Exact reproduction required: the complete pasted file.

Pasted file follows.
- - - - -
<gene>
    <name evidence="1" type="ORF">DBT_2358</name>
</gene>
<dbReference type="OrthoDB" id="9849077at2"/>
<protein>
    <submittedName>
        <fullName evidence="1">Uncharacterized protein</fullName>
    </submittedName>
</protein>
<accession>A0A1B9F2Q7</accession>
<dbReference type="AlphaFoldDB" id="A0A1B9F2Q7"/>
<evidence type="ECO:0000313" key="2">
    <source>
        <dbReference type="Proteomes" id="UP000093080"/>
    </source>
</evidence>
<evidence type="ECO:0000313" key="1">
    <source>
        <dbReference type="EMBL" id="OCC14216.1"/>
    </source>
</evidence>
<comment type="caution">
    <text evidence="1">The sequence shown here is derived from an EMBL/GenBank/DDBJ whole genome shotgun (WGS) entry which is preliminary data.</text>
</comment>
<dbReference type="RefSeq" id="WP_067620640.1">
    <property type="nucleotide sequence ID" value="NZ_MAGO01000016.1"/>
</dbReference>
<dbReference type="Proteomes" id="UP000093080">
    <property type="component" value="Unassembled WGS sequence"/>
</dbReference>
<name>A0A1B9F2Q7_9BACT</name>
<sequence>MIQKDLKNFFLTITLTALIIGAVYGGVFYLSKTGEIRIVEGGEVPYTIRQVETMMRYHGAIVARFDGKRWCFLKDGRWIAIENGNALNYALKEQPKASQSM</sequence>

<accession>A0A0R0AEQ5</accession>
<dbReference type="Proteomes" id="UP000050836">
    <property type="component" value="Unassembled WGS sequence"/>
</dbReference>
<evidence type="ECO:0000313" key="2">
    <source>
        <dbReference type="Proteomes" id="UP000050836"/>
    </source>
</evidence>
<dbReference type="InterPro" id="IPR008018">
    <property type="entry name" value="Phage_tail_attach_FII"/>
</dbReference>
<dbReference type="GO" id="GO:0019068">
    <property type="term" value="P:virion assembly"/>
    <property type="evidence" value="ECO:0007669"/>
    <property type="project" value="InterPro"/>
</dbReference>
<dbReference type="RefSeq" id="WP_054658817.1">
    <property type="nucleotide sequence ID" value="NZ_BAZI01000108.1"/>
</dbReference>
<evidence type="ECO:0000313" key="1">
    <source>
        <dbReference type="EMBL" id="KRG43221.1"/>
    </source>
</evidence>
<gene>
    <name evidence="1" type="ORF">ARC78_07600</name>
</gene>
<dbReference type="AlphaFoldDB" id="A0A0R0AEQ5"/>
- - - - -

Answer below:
<gene>
    <name evidence="1" type="ORF">DBT_2358</name>
</gene>
<dbReference type="OrthoDB" id="9849077at2"/>
<protein>
    <submittedName>
        <fullName evidence="1">Uncharacterized protein</fullName>
    </submittedName>
</protein>
<accession>A0A1B9F2Q7</accession>
<dbReference type="AlphaFoldDB" id="A0A1B9F2Q7"/>
<evidence type="ECO:0000313" key="2">
    <source>
        <dbReference type="Proteomes" id="UP000093080"/>
    </source>
</evidence>
<evidence type="ECO:0000313" key="1">
    <source>
        <dbReference type="EMBL" id="OCC14216.1"/>
    </source>
</evidence>
<comment type="caution">
    <text evidence="1">The sequence shown here is derived from an EMBL/GenBank/DDBJ whole genome shotgun (WGS) entry which is preliminary data.</text>
</comment>
<dbReference type="RefSeq" id="WP_067620640.1">
    <property type="nucleotide sequence ID" value="NZ_MAGO01000016.1"/>
</dbReference>
<dbReference type="Proteomes" id="UP000093080">
    <property type="component" value="Unassembled WGS sequence"/>
</dbReference>
<name>A0A1B9F2Q7_9BACT</name>
<sequence>MIQKDLKNFFLTITLTALIIGAVYGGVFYLSKTGEIRIVEGGEVPYTIRQVETMMRYHGAIVARFDGKRWCFLKDGRWIAIENGNALNYALKEQPKASQSM</sequence>

<accession>A0A0R0AEQ5</accession>
<dbReference type="Proteomes" id="UP000050836">
    <property type="component" value="Unassembled WGS sequence"/>
</dbReference>
<evidence type="ECO:0000313" key="2">
    <source>
        <dbReference type="Proteomes" id="UP000050836"/>
    </source>
</evidence>
<dbReference type="InterPro" id="IPR008018">
    <property type="entry name" value="Phage_tail_attach_FII"/>
</dbReference>
<dbReference type="GO" id="GO:0019068">
    <property type="term" value="P:virion assembly"/>
    <property type="evidence" value="ECO:0007669"/>
    <property type="project" value="InterPro"/>
</dbReference>
<dbReference type="RefSeq" id="WP_054658817.1">
    <property type="nucleotide sequence ID" value="NZ_BAZI01000108.1"/>
</dbReference>
<evidence type="ECO:0000313" key="1">
    <source>
        <dbReference type="EMBL" id="KRG43221.1"/>
    </source>
</evidence>
<gene>
    <name evidence="1" type="ORF">ARC78_07600</name>
</gene>
<dbReference type="AlphaFoldDB" id="A0A0R0AEQ5"/>